S. lineola, S. viridis, S. centralis
This mantid is by far one of most fun mantids I have kept. They aren’t the biggest or coolest looking, but they are great to watch. They have no problem going after their prey and chasing it down. Colors range from light brown or cream color to green. The 3 species this caresheet refers to are lineola, centralia, and viridis. They are all very much similar and have done fine for me with the same care.
They are a very small species. Females grow up to 6.5 cm long while males get about 6 cm. After the 3rd or 4th molt, 8 segments can be counted on the male’s abdomen while 6 on the females. Males are also, of course, more slender than the females.
This species can tolerate many different temperatures and humidities, which makes it a great beginner mantis. It’s best to keep it around 21-30 C (70-86 F). A heat mat or a heat lamp may be used to maintain the desired temperature. Humidity should be kept around 60%.
Their cage should be well ventilated with lots of twigs for the mantids to perch on. The suggested size is usually at least 3x the length of the mantis. This is a good mantid for those of you who like to make elaborate setups for your pets. You don’t have to worry too much about this mantid having trouble finding food. They have NO problem going after it.
These mantids will eat just about anything. Crickets, roaches, houseflies, moths, and mealworms would all work well as feeders. The more variety, the better.
A mantis will stop eating a day or two (sometimes longer) prior to its molt. Mantids molt about every 1-2 weeks as babies and the time in between each molt increases as they get older. It takes about 7 molts for females and about 6 for males. During molting, it is vital that you do not disturb them and also make sure that the humidity is at a safe level. The mantis will hang upside down from a branch or the screen lid and will sometimes shake or spasm violently. Then after a while, it worms out of its old skin and will hang out to dry. It will resume eating and being its normal self after a day or two.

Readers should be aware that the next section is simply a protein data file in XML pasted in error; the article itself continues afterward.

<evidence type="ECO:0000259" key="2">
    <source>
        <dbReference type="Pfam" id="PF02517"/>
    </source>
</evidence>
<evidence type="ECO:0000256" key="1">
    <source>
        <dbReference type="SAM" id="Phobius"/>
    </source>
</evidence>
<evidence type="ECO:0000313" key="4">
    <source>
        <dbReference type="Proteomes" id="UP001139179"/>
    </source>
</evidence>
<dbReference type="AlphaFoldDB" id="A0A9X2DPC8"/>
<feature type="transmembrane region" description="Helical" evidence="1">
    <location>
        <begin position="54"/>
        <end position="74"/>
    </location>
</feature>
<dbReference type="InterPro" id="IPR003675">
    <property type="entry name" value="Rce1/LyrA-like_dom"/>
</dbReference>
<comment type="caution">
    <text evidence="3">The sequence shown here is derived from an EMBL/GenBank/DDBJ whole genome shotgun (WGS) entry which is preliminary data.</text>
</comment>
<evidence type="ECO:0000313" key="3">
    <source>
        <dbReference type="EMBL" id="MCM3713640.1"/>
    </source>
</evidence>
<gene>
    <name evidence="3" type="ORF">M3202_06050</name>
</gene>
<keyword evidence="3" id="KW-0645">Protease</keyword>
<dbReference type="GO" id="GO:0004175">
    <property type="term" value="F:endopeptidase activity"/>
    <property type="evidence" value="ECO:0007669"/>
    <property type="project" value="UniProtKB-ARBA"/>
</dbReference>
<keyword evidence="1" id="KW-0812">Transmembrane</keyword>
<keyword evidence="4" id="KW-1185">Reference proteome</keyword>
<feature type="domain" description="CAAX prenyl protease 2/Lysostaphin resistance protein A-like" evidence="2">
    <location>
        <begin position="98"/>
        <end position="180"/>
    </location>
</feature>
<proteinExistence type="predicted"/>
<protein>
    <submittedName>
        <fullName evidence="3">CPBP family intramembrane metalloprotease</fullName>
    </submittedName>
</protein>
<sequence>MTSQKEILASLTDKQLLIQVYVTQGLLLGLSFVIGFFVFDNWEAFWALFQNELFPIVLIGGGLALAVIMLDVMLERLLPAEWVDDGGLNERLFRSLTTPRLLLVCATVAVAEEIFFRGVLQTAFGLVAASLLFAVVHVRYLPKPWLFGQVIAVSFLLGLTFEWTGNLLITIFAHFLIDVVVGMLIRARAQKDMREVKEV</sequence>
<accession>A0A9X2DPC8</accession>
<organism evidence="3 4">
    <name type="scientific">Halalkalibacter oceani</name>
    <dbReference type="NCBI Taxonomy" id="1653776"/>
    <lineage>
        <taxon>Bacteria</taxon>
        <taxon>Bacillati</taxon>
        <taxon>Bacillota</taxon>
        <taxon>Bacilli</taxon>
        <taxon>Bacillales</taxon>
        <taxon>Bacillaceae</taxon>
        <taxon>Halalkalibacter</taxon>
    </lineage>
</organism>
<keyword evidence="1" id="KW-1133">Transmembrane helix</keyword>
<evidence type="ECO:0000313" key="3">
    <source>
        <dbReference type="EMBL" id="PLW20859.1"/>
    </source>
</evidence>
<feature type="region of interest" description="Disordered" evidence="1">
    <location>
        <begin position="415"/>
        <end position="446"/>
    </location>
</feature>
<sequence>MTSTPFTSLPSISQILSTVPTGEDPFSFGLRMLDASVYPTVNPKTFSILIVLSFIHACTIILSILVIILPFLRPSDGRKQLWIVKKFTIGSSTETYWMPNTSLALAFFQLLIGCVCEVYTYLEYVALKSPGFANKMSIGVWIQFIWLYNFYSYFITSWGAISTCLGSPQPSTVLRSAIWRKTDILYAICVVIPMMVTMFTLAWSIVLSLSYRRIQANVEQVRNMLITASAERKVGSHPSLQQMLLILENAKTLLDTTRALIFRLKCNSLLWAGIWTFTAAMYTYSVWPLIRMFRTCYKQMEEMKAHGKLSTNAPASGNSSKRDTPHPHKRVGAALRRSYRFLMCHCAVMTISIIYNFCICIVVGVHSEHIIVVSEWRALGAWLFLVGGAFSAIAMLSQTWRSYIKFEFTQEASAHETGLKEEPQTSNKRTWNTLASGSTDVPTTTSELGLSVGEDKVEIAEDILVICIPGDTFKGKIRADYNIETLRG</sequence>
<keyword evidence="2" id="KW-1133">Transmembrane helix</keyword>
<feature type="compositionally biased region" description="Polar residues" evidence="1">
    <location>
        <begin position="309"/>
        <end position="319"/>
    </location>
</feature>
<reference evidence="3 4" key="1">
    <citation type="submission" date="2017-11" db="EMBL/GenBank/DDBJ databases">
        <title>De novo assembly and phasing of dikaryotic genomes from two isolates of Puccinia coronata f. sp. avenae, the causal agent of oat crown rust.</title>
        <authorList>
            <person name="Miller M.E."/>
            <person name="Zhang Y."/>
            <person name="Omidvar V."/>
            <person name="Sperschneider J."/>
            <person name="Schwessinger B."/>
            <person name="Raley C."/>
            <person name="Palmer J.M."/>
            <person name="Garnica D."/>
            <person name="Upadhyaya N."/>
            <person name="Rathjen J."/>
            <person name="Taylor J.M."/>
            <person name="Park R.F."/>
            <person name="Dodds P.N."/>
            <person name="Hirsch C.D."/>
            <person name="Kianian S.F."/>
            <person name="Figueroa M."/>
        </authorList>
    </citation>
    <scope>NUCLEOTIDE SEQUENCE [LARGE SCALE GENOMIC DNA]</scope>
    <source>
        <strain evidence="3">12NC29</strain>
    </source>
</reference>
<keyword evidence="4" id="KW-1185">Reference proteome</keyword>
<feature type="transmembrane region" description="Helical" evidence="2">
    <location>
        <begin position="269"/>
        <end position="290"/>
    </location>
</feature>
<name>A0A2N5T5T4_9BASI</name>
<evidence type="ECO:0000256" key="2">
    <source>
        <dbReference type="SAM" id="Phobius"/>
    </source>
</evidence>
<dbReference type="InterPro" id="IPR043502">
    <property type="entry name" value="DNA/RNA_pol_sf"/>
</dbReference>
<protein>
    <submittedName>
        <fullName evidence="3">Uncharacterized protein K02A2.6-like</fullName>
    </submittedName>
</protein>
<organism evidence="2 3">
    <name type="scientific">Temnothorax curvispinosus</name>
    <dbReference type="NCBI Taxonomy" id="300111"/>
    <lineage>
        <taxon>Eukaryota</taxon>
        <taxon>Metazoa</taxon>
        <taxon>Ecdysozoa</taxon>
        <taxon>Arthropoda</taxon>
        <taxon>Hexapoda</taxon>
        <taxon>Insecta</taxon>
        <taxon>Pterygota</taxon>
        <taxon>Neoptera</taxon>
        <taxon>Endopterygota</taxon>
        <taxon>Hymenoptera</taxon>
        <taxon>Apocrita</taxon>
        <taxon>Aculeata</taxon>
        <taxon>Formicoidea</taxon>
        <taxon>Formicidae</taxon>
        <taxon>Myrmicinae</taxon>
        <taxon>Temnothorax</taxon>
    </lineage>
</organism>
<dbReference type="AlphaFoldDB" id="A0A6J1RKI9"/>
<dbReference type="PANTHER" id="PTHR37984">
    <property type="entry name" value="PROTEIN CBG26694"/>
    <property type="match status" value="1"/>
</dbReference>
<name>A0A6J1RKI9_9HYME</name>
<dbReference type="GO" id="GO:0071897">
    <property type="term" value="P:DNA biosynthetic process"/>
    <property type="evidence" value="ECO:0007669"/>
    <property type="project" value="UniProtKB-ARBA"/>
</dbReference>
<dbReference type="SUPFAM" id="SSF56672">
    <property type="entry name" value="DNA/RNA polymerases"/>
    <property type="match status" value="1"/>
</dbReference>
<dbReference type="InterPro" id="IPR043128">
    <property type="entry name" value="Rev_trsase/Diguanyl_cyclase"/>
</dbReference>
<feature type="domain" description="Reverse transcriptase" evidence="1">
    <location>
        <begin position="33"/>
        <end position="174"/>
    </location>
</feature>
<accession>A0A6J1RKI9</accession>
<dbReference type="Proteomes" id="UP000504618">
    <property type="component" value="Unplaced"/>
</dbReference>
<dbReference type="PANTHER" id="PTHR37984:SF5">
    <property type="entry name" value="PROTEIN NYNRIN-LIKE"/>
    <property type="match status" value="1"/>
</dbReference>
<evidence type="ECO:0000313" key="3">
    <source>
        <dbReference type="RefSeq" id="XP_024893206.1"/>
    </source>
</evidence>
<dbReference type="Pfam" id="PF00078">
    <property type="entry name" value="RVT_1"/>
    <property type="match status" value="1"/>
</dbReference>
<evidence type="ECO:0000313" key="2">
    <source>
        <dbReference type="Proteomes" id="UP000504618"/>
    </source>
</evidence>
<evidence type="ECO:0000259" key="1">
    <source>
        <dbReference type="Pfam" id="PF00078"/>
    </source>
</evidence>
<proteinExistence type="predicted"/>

After 2 weeks following their last molt, introduce the female into the male’s enclosure near him. Always make sure both mantids are well fed before doing this. A mature male will initiate breeding by jumping on the female’s back and will copulate shortly afterward. The actual copulation could take hours and then the male will detach himself from her and run for dear life, and for good reason too. This species is pretty aggressive and if the male is left in there alone, and the female is hungry, she will not think twice about hunting him down. Keep in mind, the older the female, the more receptive she will likely be to mating. Older males also generally initiate mating much quicker than younger males.
After 3-4 weeks as an adult, the female may start to lay her first ootheca (mated or not). Keep the ootheca at the same temperature and humidity as you kept the adults, and 4-6 weeks later about 100-150 nymphs will hatch out. Then proceed to feed them fruit flies and care for them as this caresheet suggests.
As I said before, this is an aggressive mantid and very fun to own. I enjoy dropping food into their containers and seeing them grab it often times before it even hits the ground!